13-Year-Old Sixth-Grader Accused of Stealing Lionfish Research

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By Smitha Nambiar | July 25, 2014 2:45 PM EST

A 13-year-old sixth-grade student, Lauren Arrington, who rose to fame with her science fair project about the invasive potential of lion fish, has been accused of stealing the Lionfish Research by former ecology grad student Zack Jud.

A marine biologist named Zack Jud, who earned his PhD in biology from Florida International University, claims that the science fair project submitted by Lauren Arrington in 2013 (she was in sixth-grade at the time) , for which she received international recognition, was based on the published work he did way back in the year 2011. He also said that the girl's father, Dr. Albrey Arrington, executive director of the Loxahatchee River District, was a co-author of that paper. Jud said he was hurt since "years of groundbreaking work on estuarine lion fish are being completely and intentionally ignored."

Lauren Arrington, who began her science fair project in the year 2012, studied the behaviour of Lionfish in Florida to evaluate if the saltwater fish could survive in freshwater as well. She then came up with this amazing finding that the lionfish are capable of living and surviving in freshwater. Her work received great accolades from scientists across the globe, including North Carolina State University ecologist, Craig Layman. He published the findings regarding the lionfish in the journal 'Environmental Biology of Fishes', and complimented the "sixth-grader for coming up with this idea,"

Zack Jud, however, wasn't ready to accept this and posted his feelings on his Facebook page. He wrote, "At this stage in my career, this type of national exposure would be invaluable. I feel like my hands are tied. Anything I say will come off as an attempt to steal a little girl's thunder, but it's unethical for her and her father to continue to claim the discovery of lionfish in estuaries as her own."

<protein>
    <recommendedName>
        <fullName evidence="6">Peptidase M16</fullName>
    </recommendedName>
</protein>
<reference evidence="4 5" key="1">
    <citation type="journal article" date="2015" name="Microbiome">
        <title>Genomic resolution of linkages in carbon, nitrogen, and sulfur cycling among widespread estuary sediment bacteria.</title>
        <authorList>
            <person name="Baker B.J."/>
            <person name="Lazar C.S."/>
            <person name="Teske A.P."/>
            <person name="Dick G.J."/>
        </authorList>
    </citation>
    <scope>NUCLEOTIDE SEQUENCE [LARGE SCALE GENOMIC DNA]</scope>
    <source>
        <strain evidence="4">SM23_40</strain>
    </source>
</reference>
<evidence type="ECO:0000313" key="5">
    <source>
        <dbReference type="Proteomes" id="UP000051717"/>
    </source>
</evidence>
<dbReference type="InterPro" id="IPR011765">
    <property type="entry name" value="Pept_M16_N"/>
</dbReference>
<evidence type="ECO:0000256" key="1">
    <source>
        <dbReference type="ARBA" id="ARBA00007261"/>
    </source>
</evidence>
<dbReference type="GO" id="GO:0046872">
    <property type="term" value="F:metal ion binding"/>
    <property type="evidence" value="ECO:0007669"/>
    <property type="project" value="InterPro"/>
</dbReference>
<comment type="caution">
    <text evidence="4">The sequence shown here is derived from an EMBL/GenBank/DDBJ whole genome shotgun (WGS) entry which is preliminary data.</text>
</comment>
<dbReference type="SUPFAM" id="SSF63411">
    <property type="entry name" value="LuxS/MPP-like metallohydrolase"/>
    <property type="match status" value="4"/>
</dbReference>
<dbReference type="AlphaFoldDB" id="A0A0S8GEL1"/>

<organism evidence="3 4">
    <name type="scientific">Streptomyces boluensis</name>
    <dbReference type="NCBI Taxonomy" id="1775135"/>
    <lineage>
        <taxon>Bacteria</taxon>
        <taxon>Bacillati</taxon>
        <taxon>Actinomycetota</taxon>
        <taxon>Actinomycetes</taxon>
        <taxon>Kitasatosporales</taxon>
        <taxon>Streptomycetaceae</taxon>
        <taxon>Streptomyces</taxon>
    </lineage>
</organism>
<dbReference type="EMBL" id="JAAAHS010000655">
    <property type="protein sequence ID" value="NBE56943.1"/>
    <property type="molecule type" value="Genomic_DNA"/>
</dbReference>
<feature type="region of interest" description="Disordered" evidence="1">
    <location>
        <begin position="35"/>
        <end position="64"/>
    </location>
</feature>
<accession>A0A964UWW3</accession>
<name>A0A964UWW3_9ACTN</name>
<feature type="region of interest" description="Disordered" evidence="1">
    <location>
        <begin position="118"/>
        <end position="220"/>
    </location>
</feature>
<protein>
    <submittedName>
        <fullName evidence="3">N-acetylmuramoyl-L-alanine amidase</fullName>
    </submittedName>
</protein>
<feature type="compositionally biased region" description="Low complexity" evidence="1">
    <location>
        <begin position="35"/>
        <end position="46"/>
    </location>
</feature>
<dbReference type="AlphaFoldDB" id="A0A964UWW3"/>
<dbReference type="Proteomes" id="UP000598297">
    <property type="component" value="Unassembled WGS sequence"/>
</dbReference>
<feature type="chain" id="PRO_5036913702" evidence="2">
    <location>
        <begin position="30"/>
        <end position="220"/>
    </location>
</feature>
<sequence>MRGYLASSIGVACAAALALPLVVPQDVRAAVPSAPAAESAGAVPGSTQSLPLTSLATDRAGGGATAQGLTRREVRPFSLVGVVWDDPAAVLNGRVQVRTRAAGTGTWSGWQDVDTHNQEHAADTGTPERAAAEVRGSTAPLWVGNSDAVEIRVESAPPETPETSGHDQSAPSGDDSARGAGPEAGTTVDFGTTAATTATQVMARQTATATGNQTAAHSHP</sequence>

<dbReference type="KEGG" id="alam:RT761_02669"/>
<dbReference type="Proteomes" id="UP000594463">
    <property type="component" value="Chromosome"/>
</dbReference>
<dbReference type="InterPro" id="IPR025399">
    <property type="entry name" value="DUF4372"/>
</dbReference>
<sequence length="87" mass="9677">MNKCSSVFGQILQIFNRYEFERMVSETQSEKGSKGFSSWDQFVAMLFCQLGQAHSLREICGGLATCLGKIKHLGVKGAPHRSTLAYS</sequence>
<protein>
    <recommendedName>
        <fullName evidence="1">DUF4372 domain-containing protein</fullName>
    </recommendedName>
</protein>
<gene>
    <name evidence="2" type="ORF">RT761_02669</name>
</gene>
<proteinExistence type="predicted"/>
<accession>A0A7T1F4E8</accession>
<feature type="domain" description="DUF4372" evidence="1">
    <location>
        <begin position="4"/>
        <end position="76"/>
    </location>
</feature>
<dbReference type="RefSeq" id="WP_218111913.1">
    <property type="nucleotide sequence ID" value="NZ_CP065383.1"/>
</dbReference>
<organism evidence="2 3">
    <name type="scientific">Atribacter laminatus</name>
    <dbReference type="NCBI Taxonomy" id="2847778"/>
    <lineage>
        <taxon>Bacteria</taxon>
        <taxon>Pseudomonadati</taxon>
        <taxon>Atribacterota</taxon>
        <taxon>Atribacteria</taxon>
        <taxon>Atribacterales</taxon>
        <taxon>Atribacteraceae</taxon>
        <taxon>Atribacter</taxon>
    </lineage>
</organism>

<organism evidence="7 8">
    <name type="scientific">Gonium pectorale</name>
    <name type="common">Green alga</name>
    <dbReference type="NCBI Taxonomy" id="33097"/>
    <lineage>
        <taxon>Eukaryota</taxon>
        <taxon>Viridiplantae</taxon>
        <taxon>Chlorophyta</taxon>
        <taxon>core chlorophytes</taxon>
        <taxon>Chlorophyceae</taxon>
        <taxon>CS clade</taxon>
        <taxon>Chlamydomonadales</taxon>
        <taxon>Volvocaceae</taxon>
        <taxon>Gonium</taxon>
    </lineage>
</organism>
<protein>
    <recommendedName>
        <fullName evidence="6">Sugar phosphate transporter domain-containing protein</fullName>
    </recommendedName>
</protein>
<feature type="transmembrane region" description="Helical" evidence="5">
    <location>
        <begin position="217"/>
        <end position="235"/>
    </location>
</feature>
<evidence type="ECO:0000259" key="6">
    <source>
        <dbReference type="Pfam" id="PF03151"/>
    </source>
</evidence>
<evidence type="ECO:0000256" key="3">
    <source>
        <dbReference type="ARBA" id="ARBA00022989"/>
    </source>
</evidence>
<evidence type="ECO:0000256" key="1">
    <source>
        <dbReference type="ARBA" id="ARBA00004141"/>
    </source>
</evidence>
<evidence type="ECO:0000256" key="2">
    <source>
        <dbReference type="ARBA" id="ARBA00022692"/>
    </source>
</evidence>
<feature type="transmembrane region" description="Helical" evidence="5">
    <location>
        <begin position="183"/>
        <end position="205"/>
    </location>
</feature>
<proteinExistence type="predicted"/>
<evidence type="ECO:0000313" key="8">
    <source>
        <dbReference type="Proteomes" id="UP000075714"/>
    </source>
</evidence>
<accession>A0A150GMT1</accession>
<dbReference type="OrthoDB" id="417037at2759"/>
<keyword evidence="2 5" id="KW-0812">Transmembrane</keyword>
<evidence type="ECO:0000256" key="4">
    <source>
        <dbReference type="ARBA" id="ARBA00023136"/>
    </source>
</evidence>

In response to Zack Juds' accusations, Dr Albrey Arrington said that the paper that he co-authored with Jud said that the lionfish were found in the Loxahatchee River. However, it did not experimentally define the lowest salinity lionfish can live in. "Lauren got her idea to experimentally test just how far up the river lionfish could live (i.e., what is the lowest salinity lionfish can tolerate) after reading the 2011 paper and hearing the public presentations by Dr Jud and Dr Layman. Lauren cited the 2011 Jud et al. paper in her Science Fair report and display, and so she adequately provided credit to the authors of the 2011 paper," said Dr. Albrey Arrington.

Check out the full post that Zack Jud posted on his Facebook page last week....

My lionfish research is going viral...but my name has been intentionally left out of the stories, replaced by the name of the 12-year-old daughter of my former supervisor's best friend. The little girl did a science fair project based on my PREVIOUSLY PUBLISHED DISCOVERY of lionfish living in low-salinity estuarine habitats. Her story has been picked up nationally by CBS, NPR, and CORAL magazine, and has received almost 90,000 likes on Facebook, yet my years of groundbreaking work on estuarine lionfish are being completely and intentionally ignored. At this stage in my career, this type of national exposure would be invaluable...if only my name was included in the stories. I feel like my hands are tied. Anything I say will come off as an attempt to steal a little girl's thunder, but it's unethical for her and her father to continue to claim the discovery of lionfish in estuaries as her own.

I'm looking towards you - my valued friends and colleagues - for suggestions on how I might be able to remedy this intentional misrepresentation without doing anything to disparage the little girl. Most of you are aware of the massive amount of time I put into exposing kids to science, and I obviously don't want to do anything to diminish this young lady's curiosity or enthusiasm. I'm thrilled that she chose to look at lionfish for her science fair project, but encouraging an outright lie is poor parenting and a horrible way to introduce a youngster to a career in the sciences. This picture was taken in 2010, when I first discovered lionfish occupying estuarine habitats - 3 years before the little girl's "discovery".

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